Exploring (Semi) Professionalization in Women’s Team Sport Through a Continuum of Care Lens
Wendy O’Brien, Tracy Taylor, Clare Hanlon, and Kristine Toohey
Professional team male-dominated sports have been built on masculine values; however, these values are challenged by the increasing number of women athletes entering this workplace. In this research, we explore the suitability and gender appropriateness of existing management processes and practices through three women’s professional and semiprofessional leagues. Drawing on a feminist perspective of continuum of care, players (n = 36) and organizational representatives (n = 28) were interviewed to gain insights into how athletes and organizations contend with their rapidly evolving workplaces. Framed around the values of affirmation, empowerment, and belonging, the continuum of care contrasts players’ everyday experiences of care with how organizations administer care. The research contributes through application of the feminist continuum of care. We present considerations for the management of female professional athletes in ways that are careful and an alternative value system that is affirmative, inclusive, and empowering.
Introduction: State of Literature Special Issue
Janet S. Fink, Jeffrey D. James, and Scott Tainsky
Broadcaster Choice and Audience Demand for Live Sport Games: Panel Analyses of the Korea Baseball Organization
Kihan Kim, Hojun Sung, Yeayoung Noh, and Kimoon Lee
This study investigated the determinants of television viewership and its relation to broadcasters’ choices of matches for live telecasts. Also, factors driving the broadcasters’ choices were examined. A panel data set from the 2018 Korea Baseball Organization league pennant race was analyzed. Broadcasters’ choice order of matches and the actual television ratings of each match were regressed on a series of antecedent factors related to the game characteristics and audience preferences. It was found that the broadcasters’ choice order of matches positively affected the television ratings, suggesting that the broadcasters’ decisions were well reflected in the actual viewership. It also appeared that broadcasters’ choices were based on popularity and team performance/quality, whereas viewers showed preference for current games’ on-field performance. There was no evidence of audience preference for games with higher outcome uncertainty, whereas the broadcasters tended to choose games with more certain, rather than uncertain, outcomes. Theoretical and practical implications of the findings were discussed.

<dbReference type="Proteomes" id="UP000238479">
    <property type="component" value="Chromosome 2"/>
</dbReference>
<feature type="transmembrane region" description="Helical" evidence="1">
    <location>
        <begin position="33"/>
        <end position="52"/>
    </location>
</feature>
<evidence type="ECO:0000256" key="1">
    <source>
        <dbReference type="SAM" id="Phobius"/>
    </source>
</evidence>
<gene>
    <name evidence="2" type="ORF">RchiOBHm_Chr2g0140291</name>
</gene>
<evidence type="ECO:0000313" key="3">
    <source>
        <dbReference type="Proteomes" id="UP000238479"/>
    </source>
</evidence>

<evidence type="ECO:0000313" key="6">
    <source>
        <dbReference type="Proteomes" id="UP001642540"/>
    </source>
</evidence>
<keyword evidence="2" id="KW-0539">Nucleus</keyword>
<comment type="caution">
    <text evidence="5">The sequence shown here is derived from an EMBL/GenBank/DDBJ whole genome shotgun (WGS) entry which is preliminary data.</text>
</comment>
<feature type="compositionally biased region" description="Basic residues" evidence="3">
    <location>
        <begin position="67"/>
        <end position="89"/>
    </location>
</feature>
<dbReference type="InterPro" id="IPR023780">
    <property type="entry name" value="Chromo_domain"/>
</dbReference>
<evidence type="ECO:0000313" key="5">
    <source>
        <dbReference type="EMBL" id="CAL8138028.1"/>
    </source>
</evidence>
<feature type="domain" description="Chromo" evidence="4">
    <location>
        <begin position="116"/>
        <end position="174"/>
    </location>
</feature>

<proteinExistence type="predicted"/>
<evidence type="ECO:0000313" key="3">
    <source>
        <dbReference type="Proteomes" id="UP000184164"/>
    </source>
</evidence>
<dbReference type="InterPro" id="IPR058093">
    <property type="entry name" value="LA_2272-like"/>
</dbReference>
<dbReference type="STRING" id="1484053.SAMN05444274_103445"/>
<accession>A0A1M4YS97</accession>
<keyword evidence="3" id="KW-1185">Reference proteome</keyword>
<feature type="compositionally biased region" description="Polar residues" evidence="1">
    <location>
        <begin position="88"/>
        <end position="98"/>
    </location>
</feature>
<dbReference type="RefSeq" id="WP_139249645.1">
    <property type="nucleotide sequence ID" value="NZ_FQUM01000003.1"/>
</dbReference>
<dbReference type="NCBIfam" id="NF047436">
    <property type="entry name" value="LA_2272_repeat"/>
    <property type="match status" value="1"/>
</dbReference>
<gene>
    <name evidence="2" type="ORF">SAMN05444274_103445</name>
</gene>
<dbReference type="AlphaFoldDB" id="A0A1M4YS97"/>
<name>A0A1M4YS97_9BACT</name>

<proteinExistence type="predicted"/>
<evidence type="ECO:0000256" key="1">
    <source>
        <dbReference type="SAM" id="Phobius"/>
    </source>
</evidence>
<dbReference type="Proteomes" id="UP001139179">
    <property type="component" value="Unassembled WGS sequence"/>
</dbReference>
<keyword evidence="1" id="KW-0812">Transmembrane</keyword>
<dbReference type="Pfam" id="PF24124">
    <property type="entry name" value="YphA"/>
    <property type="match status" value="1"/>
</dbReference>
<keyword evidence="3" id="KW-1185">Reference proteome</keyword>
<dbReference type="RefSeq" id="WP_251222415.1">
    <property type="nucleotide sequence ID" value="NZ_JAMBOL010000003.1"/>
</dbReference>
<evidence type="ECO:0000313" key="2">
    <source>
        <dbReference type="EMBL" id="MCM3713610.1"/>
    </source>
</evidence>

Finding Joy in the Journey: Sustaining a Meaningful Career in Sport Management
Marlene A. Dixon
In her 2020 Earle F. Zeigler Award address, Marlene Dixon presented and discussed five elements of a sustained career in academia: Lifelong Learning, Authenticity, Relational Mentoring, Work-Life Balance, and Faithfulness. Dixon suggests that remaining open to new learning and taking risks helps increase capacity and vigor. Authenticity brings richness, voice, durability, and purpose. Relational mentoring brings connection, community, enrichment, and longevity. Cultivating work-life balance, rest, and self-care not only helps avoid burnout, but also improves creativity, playfulness, and liveliness. Finally, leveraging the extended metaphor from Tolkein’s Leaf by Niggle, Dixon argues that faithfulness, rather than visibility or measurable outcome, defines the meaning and value of our work and contribution not only to science, but also to our life circles.
Increasing Human Capital of Coaches—An Investigation Into Individual and Organizational Factors
Christoph Breuer, Svenja Feiler, and Lea Rossi
Coaches play a vital role in providing sports programs. Investing in formal coach education can serve to increase coaches’ human capital, which in turn, has a positive effect on their coaching practice. The present study investigates factors influencing coaches’ intention to get training for their coaching activity on an individual and organizational level. Nationwide online surveys were conducted in Germany on both nonprofit sports clubs and coaches being active within these clubs. Data were analyzed using multilevel regression analysis on a sample of n = 2,384 coaches in n = 1,274 clubs. Results show that especially the expiring validity of the coaching license, aspects of personal development, and low transaction costs are crucial factors for the intention to obtain a qualification. The results lead to several implications for theory and practice. Clubs could enhance the qualification intention and, thereby, the quality of sports programs by appointing a contact person who informs about qualification possibilities.